Jordan Lindsey '17, Risks of Public Diplomacy and Public Affairs in Policy and Development.
In light of the growing interdependency of global events, the importance of political practices and strategies is becoming increasingly consequential on policy and development. Public diplomacy and public affairs are two such practices. Because of their close relationship with deceptive propaganda practices in attributes such as organization, concern with the action of their audiences, and consistent exposure to their audiences, public diplomacy and public affairs practices carry intrinsic risks toward global policy and development. Despite these similarities, the attention payed toward propaganda studies, and studies of public diplomacy and public affairs are hardly comparable. In this essay, using primary examples in the United States and China, I argue for the connection between public diplomacy, public affairs, and propaganda. Then, after exposing some of the risks toward political systems these connections carry, I conclude that more research and analysis of public diplomacy and public affairs practices should be employed in order to maintain accountability in their practices. This is in the hopes that the attention may help prevent the potential manipulation of both domestic and international audiences in political decisions—especially those in policy and development.
Christopher Looper '18, Challenging the Idea of a Uniquely Post-1956 Japanese New Left: An Examination of Japanese Leftist Youth Organizations from 1948-1972.
This essay critically examines predominantly held opinions on the historical origin of Japanese leftist radicalism during the 1960s and 1970s. Rather than viewing Japan’s radical youth of the 1960s as a product of the New Left ideology that characterized many leftist movements during the same time period, this essay explores the historical changes in Japanese Marxist ideology and Marxist youth organizations as a result of the end of World War II and the American occupation of Japan. I argue that Japan’s loss in World War II and the occupation of Japan had a deeper influence on Japan’s 1960s and 1970s radical movements than the New Left movement that characterized most Western Marxist movements. This essay questions the legitimacy of referring to these Japanese radical movements as the “Japanese New Left” and concludes that the dominant generalization of these movements as being within the “New Left” ignores both the historical conditions that gave rise to the surge in Japanese leftist radicalism in the 1960s and the historical conditions that led to the New Left itself in 1956.
Ting Chang '19, Voting Convenience in the U.S. and Taiwan.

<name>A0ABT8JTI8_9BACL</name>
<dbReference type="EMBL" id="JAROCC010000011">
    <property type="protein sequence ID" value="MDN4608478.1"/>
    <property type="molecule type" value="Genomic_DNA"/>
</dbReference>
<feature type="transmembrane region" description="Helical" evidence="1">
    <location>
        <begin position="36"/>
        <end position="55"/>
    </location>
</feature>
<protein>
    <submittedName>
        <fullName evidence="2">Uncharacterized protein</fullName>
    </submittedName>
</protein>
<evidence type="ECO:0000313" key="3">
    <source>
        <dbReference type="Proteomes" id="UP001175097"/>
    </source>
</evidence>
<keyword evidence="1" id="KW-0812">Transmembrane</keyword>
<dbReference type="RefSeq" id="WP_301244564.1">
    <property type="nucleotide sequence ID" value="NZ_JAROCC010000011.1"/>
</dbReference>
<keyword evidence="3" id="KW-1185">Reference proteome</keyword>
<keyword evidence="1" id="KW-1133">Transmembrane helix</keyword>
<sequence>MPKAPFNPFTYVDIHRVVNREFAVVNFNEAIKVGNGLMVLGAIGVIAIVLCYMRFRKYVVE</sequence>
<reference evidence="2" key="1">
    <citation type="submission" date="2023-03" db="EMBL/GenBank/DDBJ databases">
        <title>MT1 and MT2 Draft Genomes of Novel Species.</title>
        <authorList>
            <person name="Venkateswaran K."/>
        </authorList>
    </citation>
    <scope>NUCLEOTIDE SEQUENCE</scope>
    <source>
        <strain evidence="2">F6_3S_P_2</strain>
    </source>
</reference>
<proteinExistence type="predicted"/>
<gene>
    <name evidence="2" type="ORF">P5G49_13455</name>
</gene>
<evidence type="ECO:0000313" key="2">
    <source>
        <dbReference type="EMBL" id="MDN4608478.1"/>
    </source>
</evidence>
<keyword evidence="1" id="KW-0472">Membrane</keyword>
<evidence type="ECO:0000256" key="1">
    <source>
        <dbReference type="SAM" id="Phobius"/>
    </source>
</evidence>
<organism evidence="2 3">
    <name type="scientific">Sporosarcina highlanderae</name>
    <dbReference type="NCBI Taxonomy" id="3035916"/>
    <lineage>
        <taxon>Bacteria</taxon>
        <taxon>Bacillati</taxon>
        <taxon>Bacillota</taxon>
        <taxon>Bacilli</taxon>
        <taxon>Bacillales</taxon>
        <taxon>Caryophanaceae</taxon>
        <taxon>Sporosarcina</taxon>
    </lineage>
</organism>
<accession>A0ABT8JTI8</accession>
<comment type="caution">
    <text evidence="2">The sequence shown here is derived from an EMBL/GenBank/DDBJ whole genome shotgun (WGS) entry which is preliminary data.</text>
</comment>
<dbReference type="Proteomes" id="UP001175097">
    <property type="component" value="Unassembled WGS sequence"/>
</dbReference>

This paper investigates the absentee balloting system in both the U.S. and Taiwan, including its origins, constitutional principles, implicit social values, and related arguments. Based on the geographic conditions, the fast food culture, and the belief in equality, the U.S. has legislated absentee balloting, which can be operated via early voting or vote-by-mail. Nevertheless, the 2000 presidential election has revealed the potential risks of absentee balloting. On the other hand, unlike the voting process in the United States, Taiwan does not permit citizens living outside Taiwan, let alone citizens who live a different region of their voting registration to participate in an absentee ballot. This forces individuals who want to vote to physically vote in polling stations located within their region of registration. Although voices have advocated absentee balloting in Taiwan, the political competition between the two main parties has been the major obstacle. In the end of the paper, the author concludes with hopes that Taiwan will realize a more efficient and democratic system, allowing for individuals to participate in an absentee ballot voting system.
Haruka Kawasaki '20, The Origin of the Forgotten A-Bomb City, Nagasaki.
Driven by the death of his great grandfather in Nagasaki’s radiation, the author of this paper has researched the atomic bombings. The purpose of this paper is to answer the question, “why does the Nagasaki atom bomb receive less attention than the Hiroshima bomb from the people in Japan and around the world?” One answer might be because it lacks a famous symbol like the Hiroshima A-Bomb Dome. A more convincing answer might be that America cannot justify the bombing of Nagasaki, and therefore, America has avoided focusing public attention on the attack. Considering that the atomic bomb dropped on Nagasaki was probably unnecessary, this action becomes more worthy of moral condemnation. We might expect that because Nagasaki bombing had less ethical rationale, it should be talked about more than Hiroshima, but the opposite is true. To transmit a true history of the atomic bombings for posterity, we need to pay more attention to the history of Nagasaki’s suffering, which has been neglected.